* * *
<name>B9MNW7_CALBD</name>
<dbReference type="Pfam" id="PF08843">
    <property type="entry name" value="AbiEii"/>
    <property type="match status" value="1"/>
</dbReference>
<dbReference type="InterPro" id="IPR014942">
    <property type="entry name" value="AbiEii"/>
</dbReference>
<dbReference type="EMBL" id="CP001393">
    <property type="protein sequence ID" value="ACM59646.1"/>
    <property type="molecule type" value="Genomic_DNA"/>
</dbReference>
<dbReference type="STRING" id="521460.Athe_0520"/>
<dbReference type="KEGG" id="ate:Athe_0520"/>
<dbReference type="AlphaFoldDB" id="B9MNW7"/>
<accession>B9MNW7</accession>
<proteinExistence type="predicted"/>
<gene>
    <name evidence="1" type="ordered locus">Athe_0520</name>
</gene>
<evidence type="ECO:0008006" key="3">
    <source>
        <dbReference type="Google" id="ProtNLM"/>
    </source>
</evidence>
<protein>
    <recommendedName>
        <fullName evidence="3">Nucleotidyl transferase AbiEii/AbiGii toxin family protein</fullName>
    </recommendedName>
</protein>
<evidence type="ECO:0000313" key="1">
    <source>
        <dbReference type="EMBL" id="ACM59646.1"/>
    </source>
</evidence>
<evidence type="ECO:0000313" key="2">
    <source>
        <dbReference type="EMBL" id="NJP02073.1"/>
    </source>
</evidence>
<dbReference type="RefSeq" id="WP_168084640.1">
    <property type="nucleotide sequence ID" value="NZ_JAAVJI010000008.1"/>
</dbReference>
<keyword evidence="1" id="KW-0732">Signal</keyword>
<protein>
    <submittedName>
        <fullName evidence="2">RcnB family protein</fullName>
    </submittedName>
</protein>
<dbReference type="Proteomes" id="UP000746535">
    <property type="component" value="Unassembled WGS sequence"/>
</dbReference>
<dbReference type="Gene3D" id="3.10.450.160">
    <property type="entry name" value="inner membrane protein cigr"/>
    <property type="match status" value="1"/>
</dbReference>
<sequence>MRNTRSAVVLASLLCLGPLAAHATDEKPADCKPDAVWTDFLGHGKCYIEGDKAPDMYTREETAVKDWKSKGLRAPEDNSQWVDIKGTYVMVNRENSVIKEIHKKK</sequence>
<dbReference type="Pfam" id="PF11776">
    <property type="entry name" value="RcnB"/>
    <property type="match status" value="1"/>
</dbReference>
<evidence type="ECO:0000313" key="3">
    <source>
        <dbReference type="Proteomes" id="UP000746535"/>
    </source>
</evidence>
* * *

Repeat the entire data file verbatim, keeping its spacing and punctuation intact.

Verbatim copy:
<name>B9MNW7_CALBD</name>
<dbReference type="Pfam" id="PF08843">
    <property type="entry name" value="AbiEii"/>
    <property type="match status" value="1"/>
</dbReference>
<dbReference type="InterPro" id="IPR014942">
    <property type="entry name" value="AbiEii"/>
</dbReference>
<dbReference type="EMBL" id="CP001393">
    <property type="protein sequence ID" value="ACM59646.1"/>
    <property type="molecule type" value="Genomic_DNA"/>
</dbReference>
<dbReference type="STRING" id="521460.Athe_0520"/>
<dbReference type="KEGG" id="ate:Athe_0520"/>
<dbReference type="AlphaFoldDB" id="B9MNW7"/>
<accession>B9MNW7</accession>
<proteinExistence type="predicted"/>
<gene>
    <name evidence="1" type="ordered locus">Athe_0520</name>
</gene>
<evidence type="ECO:0008006" key="3">
    <source>
        <dbReference type="Google" id="ProtNLM"/>
    </source>
</evidence>
<protein>
    <recommendedName>
        <fullName evidence="3">Nucleotidyl transferase AbiEii/AbiGii toxin family protein</fullName>
    </recommendedName>
</protein>
<evidence type="ECO:0000313" key="1">
    <source>
        <dbReference type="EMBL" id="ACM59646.1"/>
    </source>
</evidence>
<evidence type="ECO:0000313" key="2">
    <source>
        <dbReference type="EMBL" id="NJP02073.1"/>
    </source>
</evidence>
<dbReference type="RefSeq" id="WP_168084640.1">
    <property type="nucleotide sequence ID" value="NZ_JAAVJI010000008.1"/>
</dbReference>
<keyword evidence="1" id="KW-0732">Signal</keyword>
<protein>
    <submittedName>
        <fullName evidence="2">RcnB family protein</fullName>
    </submittedName>
</protein>
<dbReference type="Proteomes" id="UP000746535">
    <property type="component" value="Unassembled WGS sequence"/>
</dbReference>
<dbReference type="Gene3D" id="3.10.450.160">
    <property type="entry name" value="inner membrane protein cigr"/>
    <property type="match status" value="1"/>
</dbReference>
<sequence>MRNTRSAVVLASLLCLGPLAAHATDEKPADCKPDAVWTDFLGHGKCYIEGDKAPDMYTREETAVKDWKSKGLRAPEDNSQWVDIKGTYVMVNRENSVIKEIHKKK</sequence>
<dbReference type="Pfam" id="PF11776">
    <property type="entry name" value="RcnB"/>
    <property type="match status" value="1"/>
</dbReference>
<evidence type="ECO:0000313" key="3">
    <source>
        <dbReference type="Proteomes" id="UP000746535"/>
    </source>
</evidence>